State committee will consider complaints about mag chloride
February 25, 2002
Complaints about the Colorado Department of Transportation’s use of the de-icing agent magnesium chloride will be considered by a key advisory committee, perhaps as soon as next month.
The State Transportation Advisory Committee will consider the issue at an upcoming meeting after Pitkin County Commissioner Mick Ireland showed up with a petition signed by over 1,200 people that urges CDOT to quit using the liquid-salt mixture.
Ireland said that he understands the need for mag chloride or something similar along dangerous stretches of state highways after heavy snows. But he questioned CDOT’s liberal, even “indiscriminate” use of the de-icer along Highway 82.
Ireland declined to predict whether the transportation advisory committee will make a formal recommendation to the Colorado Transportation Commission on CDOT’s policy for applying mag chloride.
The transportation advisory committee is made up of representatives from different regions of the state. It is an advisory body to the Transportation Commission, which oversees CDOT.
Magnesium chloride is a form of salt mined out of Great Salt Lake in Utah. It is combined with other chemicals and water to create a liquid that is applied to roads before, during and after snowstorms. CDOT has been spreading millions of gallons of mag chloride on state roads for about seven years.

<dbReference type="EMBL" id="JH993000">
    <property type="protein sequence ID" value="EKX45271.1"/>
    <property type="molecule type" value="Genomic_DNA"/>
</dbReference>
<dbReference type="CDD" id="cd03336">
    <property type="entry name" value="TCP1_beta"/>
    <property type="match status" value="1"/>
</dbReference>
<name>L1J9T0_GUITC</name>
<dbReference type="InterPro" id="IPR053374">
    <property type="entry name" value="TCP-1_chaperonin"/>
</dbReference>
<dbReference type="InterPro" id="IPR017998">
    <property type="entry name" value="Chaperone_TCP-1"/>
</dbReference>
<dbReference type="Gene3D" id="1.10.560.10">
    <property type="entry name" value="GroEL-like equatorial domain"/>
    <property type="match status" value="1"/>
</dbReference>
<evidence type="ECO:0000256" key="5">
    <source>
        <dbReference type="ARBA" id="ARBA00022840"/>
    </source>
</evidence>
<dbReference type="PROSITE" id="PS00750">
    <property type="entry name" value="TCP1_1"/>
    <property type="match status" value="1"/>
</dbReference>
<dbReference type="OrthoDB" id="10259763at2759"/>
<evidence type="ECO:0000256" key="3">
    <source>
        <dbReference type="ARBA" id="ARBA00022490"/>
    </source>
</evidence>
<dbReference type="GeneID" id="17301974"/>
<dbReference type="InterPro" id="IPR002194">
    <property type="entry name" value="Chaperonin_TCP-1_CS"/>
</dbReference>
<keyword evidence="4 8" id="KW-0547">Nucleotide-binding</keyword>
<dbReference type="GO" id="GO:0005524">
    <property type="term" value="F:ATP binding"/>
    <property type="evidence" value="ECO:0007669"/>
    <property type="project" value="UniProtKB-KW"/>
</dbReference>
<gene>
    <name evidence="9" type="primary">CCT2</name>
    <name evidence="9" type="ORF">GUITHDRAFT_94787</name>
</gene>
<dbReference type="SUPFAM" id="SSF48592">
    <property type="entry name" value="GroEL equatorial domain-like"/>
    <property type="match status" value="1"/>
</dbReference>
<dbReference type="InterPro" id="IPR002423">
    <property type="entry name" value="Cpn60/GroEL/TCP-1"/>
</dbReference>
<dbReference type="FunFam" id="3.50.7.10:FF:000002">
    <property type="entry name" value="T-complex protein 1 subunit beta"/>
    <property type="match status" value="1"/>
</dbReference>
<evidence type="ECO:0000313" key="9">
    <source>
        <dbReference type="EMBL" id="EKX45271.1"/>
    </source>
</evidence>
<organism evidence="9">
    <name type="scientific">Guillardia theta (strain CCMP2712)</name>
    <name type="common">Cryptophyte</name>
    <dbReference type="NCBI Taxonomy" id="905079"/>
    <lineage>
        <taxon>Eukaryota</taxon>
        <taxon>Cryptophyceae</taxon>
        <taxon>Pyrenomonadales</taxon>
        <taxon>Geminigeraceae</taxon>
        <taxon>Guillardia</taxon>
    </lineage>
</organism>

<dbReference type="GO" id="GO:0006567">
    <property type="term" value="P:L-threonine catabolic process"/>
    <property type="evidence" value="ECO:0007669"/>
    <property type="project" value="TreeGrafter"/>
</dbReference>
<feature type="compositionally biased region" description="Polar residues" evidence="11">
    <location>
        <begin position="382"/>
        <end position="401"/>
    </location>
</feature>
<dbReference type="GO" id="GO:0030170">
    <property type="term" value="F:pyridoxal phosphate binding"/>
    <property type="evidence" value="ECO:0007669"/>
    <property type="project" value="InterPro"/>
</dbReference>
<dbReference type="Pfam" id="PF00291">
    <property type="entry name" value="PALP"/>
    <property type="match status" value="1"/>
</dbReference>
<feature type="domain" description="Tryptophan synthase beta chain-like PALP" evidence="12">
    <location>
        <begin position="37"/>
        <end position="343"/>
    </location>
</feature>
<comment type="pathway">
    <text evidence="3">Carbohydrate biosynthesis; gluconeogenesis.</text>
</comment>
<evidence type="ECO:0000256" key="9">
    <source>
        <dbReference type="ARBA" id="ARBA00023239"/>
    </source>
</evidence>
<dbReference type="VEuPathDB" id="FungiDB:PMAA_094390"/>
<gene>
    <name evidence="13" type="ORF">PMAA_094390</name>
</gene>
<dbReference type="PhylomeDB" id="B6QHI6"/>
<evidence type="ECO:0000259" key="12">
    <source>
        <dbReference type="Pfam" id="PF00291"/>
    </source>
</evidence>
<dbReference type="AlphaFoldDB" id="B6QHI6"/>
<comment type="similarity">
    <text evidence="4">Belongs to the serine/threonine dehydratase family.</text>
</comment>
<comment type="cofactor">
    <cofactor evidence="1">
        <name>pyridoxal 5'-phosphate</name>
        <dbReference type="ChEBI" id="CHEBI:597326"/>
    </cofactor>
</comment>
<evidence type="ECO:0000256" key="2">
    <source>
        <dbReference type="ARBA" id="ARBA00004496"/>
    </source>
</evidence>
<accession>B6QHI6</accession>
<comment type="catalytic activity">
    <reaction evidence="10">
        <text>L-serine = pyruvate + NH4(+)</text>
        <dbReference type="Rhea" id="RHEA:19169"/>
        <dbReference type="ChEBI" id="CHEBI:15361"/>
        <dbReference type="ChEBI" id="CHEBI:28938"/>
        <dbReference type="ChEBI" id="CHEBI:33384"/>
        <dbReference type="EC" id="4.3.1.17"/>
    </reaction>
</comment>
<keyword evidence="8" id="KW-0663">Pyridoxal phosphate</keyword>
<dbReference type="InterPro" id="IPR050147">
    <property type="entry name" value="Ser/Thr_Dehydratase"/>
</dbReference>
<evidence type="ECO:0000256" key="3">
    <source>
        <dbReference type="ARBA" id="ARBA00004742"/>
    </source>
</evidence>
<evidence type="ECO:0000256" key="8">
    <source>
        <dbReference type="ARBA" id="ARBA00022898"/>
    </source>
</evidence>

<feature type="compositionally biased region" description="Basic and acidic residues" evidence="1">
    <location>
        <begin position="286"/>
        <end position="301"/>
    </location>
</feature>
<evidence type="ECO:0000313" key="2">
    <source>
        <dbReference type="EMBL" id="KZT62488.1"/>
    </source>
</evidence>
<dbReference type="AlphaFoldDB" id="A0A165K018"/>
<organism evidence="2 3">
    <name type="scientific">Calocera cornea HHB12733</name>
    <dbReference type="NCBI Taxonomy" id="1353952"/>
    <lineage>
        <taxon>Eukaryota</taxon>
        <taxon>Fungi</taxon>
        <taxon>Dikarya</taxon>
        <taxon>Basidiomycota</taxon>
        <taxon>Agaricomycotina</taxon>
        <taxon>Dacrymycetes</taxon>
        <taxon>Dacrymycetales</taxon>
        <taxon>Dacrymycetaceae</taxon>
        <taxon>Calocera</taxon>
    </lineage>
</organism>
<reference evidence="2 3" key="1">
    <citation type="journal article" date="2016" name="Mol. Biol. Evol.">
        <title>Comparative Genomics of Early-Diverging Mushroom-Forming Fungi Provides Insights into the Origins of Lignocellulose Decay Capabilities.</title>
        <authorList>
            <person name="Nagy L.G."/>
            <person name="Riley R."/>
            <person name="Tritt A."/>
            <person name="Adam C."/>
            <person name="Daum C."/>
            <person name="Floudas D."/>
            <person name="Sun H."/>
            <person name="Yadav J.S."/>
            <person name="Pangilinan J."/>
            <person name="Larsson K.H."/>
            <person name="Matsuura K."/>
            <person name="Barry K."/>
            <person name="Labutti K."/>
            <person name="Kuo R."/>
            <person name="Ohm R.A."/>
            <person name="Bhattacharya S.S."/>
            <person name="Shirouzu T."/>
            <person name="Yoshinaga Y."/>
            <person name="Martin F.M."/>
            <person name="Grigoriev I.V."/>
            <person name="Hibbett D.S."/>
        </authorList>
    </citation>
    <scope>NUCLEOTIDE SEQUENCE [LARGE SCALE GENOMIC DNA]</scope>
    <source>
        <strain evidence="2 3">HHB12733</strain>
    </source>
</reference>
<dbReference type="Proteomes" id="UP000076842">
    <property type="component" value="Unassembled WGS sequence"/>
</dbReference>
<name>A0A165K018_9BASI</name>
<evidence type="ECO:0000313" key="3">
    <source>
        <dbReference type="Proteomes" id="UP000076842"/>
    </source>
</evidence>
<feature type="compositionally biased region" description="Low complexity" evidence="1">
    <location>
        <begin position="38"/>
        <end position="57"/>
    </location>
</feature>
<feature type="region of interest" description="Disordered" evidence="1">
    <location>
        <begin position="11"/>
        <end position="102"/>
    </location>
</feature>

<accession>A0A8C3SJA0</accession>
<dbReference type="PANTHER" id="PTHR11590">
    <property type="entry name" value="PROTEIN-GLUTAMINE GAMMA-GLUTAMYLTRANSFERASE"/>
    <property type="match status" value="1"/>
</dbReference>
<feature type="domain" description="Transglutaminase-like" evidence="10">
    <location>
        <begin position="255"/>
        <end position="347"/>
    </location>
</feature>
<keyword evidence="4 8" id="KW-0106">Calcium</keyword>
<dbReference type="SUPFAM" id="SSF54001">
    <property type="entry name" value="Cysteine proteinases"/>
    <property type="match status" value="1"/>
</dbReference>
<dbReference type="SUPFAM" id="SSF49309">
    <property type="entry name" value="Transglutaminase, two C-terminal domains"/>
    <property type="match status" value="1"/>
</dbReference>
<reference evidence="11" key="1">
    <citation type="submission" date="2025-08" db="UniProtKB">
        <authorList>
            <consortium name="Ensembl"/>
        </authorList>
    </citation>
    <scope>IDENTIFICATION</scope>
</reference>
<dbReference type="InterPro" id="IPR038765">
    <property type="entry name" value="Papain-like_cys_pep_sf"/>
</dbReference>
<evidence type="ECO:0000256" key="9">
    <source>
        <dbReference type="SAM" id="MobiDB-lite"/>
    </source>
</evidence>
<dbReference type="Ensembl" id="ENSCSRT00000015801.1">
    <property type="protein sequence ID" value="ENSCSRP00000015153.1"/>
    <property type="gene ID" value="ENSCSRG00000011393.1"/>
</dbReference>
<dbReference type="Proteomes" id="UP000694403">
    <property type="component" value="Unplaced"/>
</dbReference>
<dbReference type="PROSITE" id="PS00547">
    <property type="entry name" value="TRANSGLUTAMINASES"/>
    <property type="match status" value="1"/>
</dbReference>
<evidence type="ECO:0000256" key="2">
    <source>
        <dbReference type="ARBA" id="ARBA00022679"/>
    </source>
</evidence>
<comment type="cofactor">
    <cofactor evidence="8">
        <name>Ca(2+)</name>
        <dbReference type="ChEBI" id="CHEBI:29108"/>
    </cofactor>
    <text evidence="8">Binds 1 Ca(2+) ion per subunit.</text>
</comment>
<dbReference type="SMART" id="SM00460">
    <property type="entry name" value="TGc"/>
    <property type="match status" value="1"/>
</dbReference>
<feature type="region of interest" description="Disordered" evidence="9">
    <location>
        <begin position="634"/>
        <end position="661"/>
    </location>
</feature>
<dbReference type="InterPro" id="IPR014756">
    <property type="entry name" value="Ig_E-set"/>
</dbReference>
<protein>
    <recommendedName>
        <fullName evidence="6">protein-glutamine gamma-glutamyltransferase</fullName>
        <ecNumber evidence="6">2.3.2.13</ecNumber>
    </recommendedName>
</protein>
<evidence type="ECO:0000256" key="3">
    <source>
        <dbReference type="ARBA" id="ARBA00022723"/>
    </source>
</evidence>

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Motorists often complain that it reduces visibility and leaves a grimy, sticky residue on cars. Trees and other plants along roadways where magnesium chloride is applied have started to die in the past few years, according to local environmental officials, who suspect heavy doses of the de-icer is the likely cause.
Aspen, Snowmass Village, Basalt and a handful of other communities around the state have discontinued the use of magnesium chloride, opting for more traditional methods of snow removal.
The petition was circulated last spring by Aspen resident Judy Pearce, who is convinced that the de-icer is bad for the environment and people’s health, and does little to make the roads any safer. The signatures were gathered at local stores and gas stations in just over a month.
“This is what I wanted to happen,” Pearce said of the upcoming transportation advisory committee meeting.
Pearce sent copies of the petition to all five members of the Aspen City Council earlier this month, before they considered a proposal by the streets department to reintroduce the use of mag chloride in town. The City Council decided against the de-icer, although it said it would reconsider the decision at a later date.
Pearce and Councilman Terry Paulson then took the petition to the county commissioners to see if they would take their concerns to the next level.
Ireland took the signatures to the advisory committee’s meeting in Denver last Wednesday, and the committee agreed to take up the topic at the March or April meeting.